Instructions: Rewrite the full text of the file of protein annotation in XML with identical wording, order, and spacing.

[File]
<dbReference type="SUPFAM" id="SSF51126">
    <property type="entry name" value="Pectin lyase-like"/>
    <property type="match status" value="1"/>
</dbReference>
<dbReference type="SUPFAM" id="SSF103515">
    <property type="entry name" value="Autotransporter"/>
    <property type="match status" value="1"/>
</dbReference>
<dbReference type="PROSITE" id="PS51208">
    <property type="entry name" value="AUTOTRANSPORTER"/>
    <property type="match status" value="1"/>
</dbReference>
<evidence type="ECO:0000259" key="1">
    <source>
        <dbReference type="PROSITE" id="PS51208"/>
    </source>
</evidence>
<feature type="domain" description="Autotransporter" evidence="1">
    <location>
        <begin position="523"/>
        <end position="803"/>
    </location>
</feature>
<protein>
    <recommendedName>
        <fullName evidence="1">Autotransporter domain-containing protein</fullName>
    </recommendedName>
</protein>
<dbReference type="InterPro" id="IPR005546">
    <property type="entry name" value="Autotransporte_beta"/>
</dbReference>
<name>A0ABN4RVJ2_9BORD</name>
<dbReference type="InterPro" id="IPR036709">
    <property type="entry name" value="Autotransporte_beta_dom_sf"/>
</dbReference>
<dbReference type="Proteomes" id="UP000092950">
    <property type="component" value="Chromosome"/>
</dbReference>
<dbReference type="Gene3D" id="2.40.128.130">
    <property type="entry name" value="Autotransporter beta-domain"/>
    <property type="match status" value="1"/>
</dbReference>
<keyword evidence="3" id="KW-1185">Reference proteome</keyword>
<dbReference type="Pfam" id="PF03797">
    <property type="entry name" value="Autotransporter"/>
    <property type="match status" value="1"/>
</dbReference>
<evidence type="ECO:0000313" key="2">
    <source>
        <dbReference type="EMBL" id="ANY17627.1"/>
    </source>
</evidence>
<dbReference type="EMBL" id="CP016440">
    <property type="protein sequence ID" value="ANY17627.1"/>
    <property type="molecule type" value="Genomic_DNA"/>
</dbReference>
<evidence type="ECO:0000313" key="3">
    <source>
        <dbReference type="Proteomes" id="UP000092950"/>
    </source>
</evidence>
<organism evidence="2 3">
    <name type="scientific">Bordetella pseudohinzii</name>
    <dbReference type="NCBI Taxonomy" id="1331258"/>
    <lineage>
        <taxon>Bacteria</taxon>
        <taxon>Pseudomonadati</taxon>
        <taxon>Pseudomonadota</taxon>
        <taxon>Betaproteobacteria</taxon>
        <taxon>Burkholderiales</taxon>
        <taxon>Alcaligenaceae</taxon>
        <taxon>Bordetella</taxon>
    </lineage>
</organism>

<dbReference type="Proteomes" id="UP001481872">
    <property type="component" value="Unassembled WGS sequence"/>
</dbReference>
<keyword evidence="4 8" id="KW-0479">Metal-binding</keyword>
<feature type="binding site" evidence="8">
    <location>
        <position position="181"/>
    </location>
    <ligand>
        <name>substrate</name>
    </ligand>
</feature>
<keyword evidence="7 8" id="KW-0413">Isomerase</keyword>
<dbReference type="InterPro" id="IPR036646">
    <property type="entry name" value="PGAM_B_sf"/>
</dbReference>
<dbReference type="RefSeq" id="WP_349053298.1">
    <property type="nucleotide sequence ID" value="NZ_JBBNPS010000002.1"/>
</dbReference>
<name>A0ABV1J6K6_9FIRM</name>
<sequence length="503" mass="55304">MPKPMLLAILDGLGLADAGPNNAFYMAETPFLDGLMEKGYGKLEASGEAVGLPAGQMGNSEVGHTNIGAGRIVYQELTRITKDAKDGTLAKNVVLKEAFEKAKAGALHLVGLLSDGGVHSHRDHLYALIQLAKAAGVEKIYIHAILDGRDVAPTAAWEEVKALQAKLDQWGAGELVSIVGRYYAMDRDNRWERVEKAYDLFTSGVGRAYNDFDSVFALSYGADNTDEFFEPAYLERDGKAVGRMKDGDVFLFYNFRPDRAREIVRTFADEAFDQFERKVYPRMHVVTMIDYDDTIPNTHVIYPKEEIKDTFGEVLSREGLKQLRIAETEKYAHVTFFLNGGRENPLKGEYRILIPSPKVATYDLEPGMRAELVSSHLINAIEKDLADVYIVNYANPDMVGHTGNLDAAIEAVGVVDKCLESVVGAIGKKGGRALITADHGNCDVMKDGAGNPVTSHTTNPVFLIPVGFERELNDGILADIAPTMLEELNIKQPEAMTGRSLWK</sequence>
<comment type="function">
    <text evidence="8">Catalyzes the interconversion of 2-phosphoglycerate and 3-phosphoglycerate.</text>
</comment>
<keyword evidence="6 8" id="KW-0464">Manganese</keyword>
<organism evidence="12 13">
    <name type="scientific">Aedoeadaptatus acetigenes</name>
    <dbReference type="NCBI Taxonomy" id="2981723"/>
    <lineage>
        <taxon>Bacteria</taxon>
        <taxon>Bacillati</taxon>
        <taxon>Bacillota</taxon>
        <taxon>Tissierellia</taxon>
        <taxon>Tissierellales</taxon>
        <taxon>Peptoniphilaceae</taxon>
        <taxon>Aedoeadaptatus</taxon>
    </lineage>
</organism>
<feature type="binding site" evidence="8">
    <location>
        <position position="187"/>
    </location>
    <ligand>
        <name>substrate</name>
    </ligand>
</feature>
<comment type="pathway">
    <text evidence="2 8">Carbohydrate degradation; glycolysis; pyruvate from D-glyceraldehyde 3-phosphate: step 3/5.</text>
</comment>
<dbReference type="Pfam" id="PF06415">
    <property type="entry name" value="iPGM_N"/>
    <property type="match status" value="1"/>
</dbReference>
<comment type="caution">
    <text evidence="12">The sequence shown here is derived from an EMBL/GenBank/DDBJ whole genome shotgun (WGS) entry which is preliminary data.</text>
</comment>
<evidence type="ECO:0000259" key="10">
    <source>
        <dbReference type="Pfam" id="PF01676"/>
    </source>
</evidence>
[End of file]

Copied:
<dbReference type="SUPFAM" id="SSF51126">
    <property type="entry name" value="Pectin lyase-like"/>
    <property type="match status" value="1"/>
</dbReference>
<dbReference type="SUPFAM" id="SSF103515">
    <property type="entry name" value="Autotransporter"/>
    <property type="match status" value="1"/>
</dbReference>
<dbReference type="PROSITE" id="PS51208">
    <property type="entry name" value="AUTOTRANSPORTER"/>
    <property type="match status" value="1"/>
</dbReference>
<evidence type="ECO:0000259" key="1">
    <source>
        <dbReference type="PROSITE" id="PS51208"/>
    </source>
</evidence>
<feature type="domain" description="Autotransporter" evidence="1">
    <location>
        <begin position="523"/>
        <end position="803"/>
    </location>
</feature>
<protein>
    <recommendedName>
        <fullName evidence="1">Autotransporter domain-containing protein</fullName>
    </recommendedName>
</protein>
<dbReference type="InterPro" id="IPR005546">
    <property type="entry name" value="Autotransporte_beta"/>
</dbReference>
<name>A0ABN4RVJ2_9BORD</name>
<dbReference type="InterPro" id="IPR036709">
    <property type="entry name" value="Autotransporte_beta_dom_sf"/>
</dbReference>
<dbReference type="Proteomes" id="UP000092950">
    <property type="component" value="Chromosome"/>
</dbReference>
<dbReference type="Gene3D" id="2.40.128.130">
    <property type="entry name" value="Autotransporter beta-domain"/>
    <property type="match status" value="1"/>
</dbReference>
<keyword evidence="3" id="KW-1185">Reference proteome</keyword>
<dbReference type="Pfam" id="PF03797">
    <property type="entry name" value="Autotransporter"/>
    <property type="match status" value="1"/>
</dbReference>
<evidence type="ECO:0000313" key="2">
    <source>
        <dbReference type="EMBL" id="ANY17627.1"/>
    </source>
</evidence>
<dbReference type="EMBL" id="CP016440">
    <property type="protein sequence ID" value="ANY17627.1"/>
    <property type="molecule type" value="Genomic_DNA"/>
</dbReference>
<evidence type="ECO:0000313" key="3">
    <source>
        <dbReference type="Proteomes" id="UP000092950"/>
    </source>
</evidence>
<organism evidence="2 3">
    <name type="scientific">Bordetella pseudohinzii</name>
    <dbReference type="NCBI Taxonomy" id="1331258"/>
    <lineage>
        <taxon>Bacteria</taxon>
        <taxon>Pseudomonadati</taxon>
        <taxon>Pseudomonadota</taxon>
        <taxon>Betaproteobacteria</taxon>
        <taxon>Burkholderiales</taxon>
        <taxon>Alcaligenaceae</taxon>
        <taxon>Bordetella</taxon>
    </lineage>
</organism>

<dbReference type="Proteomes" id="UP001481872">
    <property type="component" value="Unassembled WGS sequence"/>
</dbReference>
<keyword evidence="4 8" id="KW-0479">Metal-binding</keyword>
<feature type="binding site" evidence="8">
    <location>
        <position position="181"/>
    </location>
    <ligand>
        <name>substrate</name>
    </ligand>
</feature>
<keyword evidence="7 8" id="KW-0413">Isomerase</keyword>
<dbReference type="InterPro" id="IPR036646">
    <property type="entry name" value="PGAM_B_sf"/>
</dbReference>
<dbReference type="RefSeq" id="WP_349053298.1">
    <property type="nucleotide sequence ID" value="NZ_JBBNPS010000002.1"/>
</dbReference>
<name>A0ABV1J6K6_9FIRM</name>
<sequence length="503" mass="55304">MPKPMLLAILDGLGLADAGPNNAFYMAETPFLDGLMEKGYGKLEASGEAVGLPAGQMGNSEVGHTNIGAGRIVYQELTRITKDAKDGTLAKNVVLKEAFEKAKAGALHLVGLLSDGGVHSHRDHLYALIQLAKAAGVEKIYIHAILDGRDVAPTAAWEEVKALQAKLDQWGAGELVSIVGRYYAMDRDNRWERVEKAYDLFTSGVGRAYNDFDSVFALSYGADNTDEFFEPAYLERDGKAVGRMKDGDVFLFYNFRPDRAREIVRTFADEAFDQFERKVYPRMHVVTMIDYDDTIPNTHVIYPKEEIKDTFGEVLSREGLKQLRIAETEKYAHVTFFLNGGRENPLKGEYRILIPSPKVATYDLEPGMRAELVSSHLINAIEKDLADVYIVNYANPDMVGHTGNLDAAIEAVGVVDKCLESVVGAIGKKGGRALITADHGNCDVMKDGAGNPVTSHTTNPVFLIPVGFERELNDGILADIAPTMLEELNIKQPEAMTGRSLWK</sequence>
<comment type="function">
    <text evidence="8">Catalyzes the interconversion of 2-phosphoglycerate and 3-phosphoglycerate.</text>
</comment>
<keyword evidence="6 8" id="KW-0464">Manganese</keyword>
<organism evidence="12 13">
    <name type="scientific">Aedoeadaptatus acetigenes</name>
    <dbReference type="NCBI Taxonomy" id="2981723"/>
    <lineage>
        <taxon>Bacteria</taxon>
        <taxon>Bacillati</taxon>
        <taxon>Bacillota</taxon>
        <taxon>Tissierellia</taxon>
        <taxon>Tissierellales</taxon>
        <taxon>Peptoniphilaceae</taxon>
        <taxon>Aedoeadaptatus</taxon>
    </lineage>
</organism>
<feature type="binding site" evidence="8">
    <location>
        <position position="187"/>
    </location>
    <ligand>
        <name>substrate</name>
    </ligand>
</feature>
<comment type="pathway">
    <text evidence="2 8">Carbohydrate degradation; glycolysis; pyruvate from D-glyceraldehyde 3-phosphate: step 3/5.</text>
</comment>
<dbReference type="Pfam" id="PF06415">
    <property type="entry name" value="iPGM_N"/>
    <property type="match status" value="1"/>
</dbReference>
<comment type="caution">
    <text evidence="12">The sequence shown here is derived from an EMBL/GenBank/DDBJ whole genome shotgun (WGS) entry which is preliminary data.</text>
</comment>
<evidence type="ECO:0000259" key="10">
    <source>
        <dbReference type="Pfam" id="PF01676"/>
    </source>
</evidence>